Additional facilitators and barriers

The respondents mentioned additional facilitators and barriers for implementation of MI in physiotherapy, which will be reported elsewhere (in preparation).

Participant characteristics influencing the use of measurement instruments

The variables gender (p = 0.45), work experience (p = 0.57), working hours (p = 0.11), and type of patients (p = 0.35) were not independently associated with frequent use of MI, whereas the variables educational level (p < 0.001), main setting of work (p < 0.001), and the number of patients treated per week (p = 0.008) were independently associated. In the multivariate model, only the variables educational level and main setting of work remained significant (Table 2). The Odds of a frequent use of MI are listed in Table 2, where each factor is adjusted for the remaining variables in the model. Compared with physiotherapists with a non-academic degree, those with a university-based professional degree were nearly five times more likely to use MI frequently and those working mainly in inpatient settings were approximately four times more likely to use MI in ≥80% of patients. The Chi-square goodness-of-fit test (Hosmer-Lemeshow test: chi2 = 2.508; p = 0.868) and Nagelkerke R2 generalized coefficient of determination (R2 = 0.230) indicate that these factors explained 23% of the variance in the regression model. The significant influence of the number of patients treated (univariate analysis: p = 0.008) was no longer evident in the multivariate regression analysis.
Table 2

Odds of frequent use of measurement instruments by participants and practice characteristics (results of the multivariate logistic regression analysisa)

Factor

Use of measurement instruments in ≥80% of patients

Odds Ratio

95% CI

P-value

Lower

Upper

Professional degree

< 0.001

 Non-academic (vocational school)

45% (99/220)

Reference

   

 Academic (Bachelor, Master or PhD degree)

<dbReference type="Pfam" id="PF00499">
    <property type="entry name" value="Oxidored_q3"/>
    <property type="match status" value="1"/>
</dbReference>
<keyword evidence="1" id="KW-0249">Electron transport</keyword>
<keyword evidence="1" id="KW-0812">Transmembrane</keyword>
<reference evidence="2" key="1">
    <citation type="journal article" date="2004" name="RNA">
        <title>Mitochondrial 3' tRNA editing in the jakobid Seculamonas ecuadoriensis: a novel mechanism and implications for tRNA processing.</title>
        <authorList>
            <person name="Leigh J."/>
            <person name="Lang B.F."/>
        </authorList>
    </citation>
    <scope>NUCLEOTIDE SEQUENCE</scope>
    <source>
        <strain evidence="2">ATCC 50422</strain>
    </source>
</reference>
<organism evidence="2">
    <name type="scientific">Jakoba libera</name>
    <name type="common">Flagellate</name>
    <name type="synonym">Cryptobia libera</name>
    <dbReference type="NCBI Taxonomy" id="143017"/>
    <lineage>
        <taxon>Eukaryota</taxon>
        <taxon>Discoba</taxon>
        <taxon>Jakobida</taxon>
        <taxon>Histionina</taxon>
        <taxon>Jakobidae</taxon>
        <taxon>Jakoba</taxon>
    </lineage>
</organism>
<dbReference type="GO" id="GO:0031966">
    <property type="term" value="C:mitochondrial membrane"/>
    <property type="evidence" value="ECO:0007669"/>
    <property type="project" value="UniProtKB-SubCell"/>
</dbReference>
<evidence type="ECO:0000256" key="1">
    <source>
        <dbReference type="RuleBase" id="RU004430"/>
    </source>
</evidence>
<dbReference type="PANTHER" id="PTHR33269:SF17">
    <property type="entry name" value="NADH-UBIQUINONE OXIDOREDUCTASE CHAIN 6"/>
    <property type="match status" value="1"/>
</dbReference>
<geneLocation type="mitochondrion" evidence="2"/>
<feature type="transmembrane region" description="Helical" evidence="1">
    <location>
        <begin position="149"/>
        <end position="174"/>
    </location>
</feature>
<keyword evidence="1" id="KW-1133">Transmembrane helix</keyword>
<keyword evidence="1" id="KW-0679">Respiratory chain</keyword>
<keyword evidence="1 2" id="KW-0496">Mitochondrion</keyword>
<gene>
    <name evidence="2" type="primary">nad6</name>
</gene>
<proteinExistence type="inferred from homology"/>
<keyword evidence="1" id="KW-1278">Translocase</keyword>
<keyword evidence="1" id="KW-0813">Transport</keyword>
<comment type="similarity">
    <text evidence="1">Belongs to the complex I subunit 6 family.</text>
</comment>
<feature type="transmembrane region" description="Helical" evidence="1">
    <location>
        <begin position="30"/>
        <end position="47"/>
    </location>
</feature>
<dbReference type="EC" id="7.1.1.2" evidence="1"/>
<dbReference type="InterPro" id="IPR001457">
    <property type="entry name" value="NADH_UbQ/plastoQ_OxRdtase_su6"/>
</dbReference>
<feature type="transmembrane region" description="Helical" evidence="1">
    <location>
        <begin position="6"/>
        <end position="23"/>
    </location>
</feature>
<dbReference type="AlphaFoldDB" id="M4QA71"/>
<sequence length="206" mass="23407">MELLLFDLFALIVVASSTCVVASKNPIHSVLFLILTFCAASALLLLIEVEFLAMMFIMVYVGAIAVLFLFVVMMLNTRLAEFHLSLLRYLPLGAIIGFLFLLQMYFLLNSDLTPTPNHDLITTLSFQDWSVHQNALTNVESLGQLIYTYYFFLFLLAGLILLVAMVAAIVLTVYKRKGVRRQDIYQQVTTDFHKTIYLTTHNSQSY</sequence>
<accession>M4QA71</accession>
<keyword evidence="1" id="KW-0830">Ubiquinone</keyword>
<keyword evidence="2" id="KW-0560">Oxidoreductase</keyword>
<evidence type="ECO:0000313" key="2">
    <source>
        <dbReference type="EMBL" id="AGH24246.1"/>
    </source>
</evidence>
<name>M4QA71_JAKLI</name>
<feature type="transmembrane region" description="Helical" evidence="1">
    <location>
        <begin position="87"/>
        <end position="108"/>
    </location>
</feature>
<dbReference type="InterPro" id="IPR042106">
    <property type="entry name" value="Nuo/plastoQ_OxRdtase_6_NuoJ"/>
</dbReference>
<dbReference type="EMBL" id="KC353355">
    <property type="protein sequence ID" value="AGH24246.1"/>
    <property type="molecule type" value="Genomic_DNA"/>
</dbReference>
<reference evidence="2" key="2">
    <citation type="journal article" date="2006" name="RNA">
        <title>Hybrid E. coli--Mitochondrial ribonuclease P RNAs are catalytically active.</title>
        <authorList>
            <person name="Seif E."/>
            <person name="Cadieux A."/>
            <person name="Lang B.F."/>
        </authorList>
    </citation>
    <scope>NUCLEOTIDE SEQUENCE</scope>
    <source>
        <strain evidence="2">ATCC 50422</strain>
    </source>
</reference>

80% (64/80)

4.81

2.49

9.29

 

Main setting of work

< 0.001

 Outpatient clinic / private practice

47% (106/226)

Reference

   

 Inpatient (hospital or rehabilitation clinic)

79% (45/57)

3.96

1.90

8.27

 

Number of patients treated per week

 1–5 patients

79% (23/29)

3.48

0.91

13.24

0.07

 6–10 patients

56% (30/53)

1.40

0.46

4.21

0.56

 11–15 patients

51% (36/71)

1.51

0.52

4.34

0.45

 16–20 patients

55% (52/94)

2.05

0.74

5.69

0.17

 21–25 patients

40% (12/30)

1.10

0.33

3.69

0.88

 26+ patients

43% (10/23)

Reference

   

Abbreviations: CI confidence interval

aGoodness-of-fit statistics: chi2 = 2.508; p = 0.868; R2 = 0.230

Note that each factor is adjusted for the remaining variables in the model

Facilitators and barriers to use an electronic patient health record system

Seventy-eight percent (n = 422) of the respondents could imagine applying a user-friendly health record system. In total, 309 participants (57%) made an evaluable statement to the open-ended question about facilitators and barriers: 5% (n = 15) mentioned only facilitators, 74% (n = 228) mentioned only barriers and 21% (n = 66) mentioned both facilitators and barriers. The answers were classified into different subcategories.

For the interpretation of all the statements, a checklist by Wensing et al. [40] was used to document the statements by using established categories. All facilitators and barriers were categorised in one of the following superordinate points: individual level, professional interaction, organisational level, and factors related to structures (figure in Additional file 7). Furthermore, we assigned every statement to a sub-category (table in Additional file 8).